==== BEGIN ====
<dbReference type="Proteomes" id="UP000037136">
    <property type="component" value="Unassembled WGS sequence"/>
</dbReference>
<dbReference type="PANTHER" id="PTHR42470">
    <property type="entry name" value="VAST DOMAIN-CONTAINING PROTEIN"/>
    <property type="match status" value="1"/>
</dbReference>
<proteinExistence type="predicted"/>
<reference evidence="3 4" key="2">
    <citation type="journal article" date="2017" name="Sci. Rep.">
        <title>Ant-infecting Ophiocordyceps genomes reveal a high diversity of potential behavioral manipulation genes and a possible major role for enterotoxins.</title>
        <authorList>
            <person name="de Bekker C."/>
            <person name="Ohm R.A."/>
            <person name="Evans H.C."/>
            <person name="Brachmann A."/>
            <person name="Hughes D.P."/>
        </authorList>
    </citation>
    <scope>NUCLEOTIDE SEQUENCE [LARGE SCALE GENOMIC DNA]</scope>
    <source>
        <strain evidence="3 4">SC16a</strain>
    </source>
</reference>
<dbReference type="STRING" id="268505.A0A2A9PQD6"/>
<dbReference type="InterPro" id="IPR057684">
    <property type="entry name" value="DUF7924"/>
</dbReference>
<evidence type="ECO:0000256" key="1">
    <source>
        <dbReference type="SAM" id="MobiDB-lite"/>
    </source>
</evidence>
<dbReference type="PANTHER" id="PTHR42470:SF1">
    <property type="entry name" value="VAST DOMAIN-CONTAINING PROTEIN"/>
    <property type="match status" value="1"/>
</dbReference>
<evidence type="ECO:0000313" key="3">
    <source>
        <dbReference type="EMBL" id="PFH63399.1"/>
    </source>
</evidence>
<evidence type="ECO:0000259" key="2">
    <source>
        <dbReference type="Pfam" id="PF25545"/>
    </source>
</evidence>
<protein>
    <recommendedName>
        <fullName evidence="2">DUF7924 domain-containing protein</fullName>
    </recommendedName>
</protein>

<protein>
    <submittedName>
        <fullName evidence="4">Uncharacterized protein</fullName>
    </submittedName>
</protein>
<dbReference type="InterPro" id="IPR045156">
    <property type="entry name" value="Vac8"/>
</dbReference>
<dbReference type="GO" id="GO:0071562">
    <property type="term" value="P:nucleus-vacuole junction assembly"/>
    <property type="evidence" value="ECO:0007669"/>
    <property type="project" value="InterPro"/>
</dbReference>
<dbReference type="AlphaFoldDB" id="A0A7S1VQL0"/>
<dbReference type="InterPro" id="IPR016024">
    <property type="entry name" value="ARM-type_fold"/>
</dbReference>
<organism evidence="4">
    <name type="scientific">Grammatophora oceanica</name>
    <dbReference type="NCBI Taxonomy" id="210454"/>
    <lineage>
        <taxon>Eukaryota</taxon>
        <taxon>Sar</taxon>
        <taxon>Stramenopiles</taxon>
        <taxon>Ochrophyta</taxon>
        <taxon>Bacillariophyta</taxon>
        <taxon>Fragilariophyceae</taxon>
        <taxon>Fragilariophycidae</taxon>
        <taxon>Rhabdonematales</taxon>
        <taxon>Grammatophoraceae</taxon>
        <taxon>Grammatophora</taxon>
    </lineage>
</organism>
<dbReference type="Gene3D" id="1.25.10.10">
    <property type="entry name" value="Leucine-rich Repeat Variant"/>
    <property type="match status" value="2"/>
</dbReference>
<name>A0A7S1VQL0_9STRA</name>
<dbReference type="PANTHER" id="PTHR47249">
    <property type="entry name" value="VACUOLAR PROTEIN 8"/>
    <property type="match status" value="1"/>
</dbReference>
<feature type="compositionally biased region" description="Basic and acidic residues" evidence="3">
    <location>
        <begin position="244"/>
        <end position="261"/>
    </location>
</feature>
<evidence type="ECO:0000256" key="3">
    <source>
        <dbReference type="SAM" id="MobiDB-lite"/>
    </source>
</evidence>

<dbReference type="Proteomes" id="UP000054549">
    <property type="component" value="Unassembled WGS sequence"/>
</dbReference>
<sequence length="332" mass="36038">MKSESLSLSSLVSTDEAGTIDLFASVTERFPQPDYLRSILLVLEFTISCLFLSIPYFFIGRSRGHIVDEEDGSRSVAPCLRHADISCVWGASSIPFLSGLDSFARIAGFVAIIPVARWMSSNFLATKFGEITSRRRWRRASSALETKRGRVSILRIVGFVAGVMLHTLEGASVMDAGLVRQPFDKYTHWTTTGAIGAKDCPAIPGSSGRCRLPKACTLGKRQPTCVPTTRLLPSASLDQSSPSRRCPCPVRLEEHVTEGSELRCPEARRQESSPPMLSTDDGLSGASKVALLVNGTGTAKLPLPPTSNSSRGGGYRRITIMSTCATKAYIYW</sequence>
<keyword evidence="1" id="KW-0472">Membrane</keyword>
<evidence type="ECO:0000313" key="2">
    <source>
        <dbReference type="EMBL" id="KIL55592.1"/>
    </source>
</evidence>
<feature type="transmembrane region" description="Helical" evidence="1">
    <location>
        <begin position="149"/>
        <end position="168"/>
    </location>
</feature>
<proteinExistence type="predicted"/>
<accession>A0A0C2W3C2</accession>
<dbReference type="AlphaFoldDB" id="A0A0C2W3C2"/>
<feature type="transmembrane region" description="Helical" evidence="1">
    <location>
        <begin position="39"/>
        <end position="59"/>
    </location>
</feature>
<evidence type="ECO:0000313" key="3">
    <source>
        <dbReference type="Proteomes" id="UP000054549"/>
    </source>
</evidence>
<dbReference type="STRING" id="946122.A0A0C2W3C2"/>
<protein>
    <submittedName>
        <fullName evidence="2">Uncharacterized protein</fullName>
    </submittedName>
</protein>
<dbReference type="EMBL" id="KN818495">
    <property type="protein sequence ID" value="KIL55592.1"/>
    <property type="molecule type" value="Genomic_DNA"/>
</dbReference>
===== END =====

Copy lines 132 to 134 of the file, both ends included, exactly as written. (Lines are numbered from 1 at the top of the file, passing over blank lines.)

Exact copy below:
    <source>
        <dbReference type="Proteomes" id="UP000054549"/>
    </source>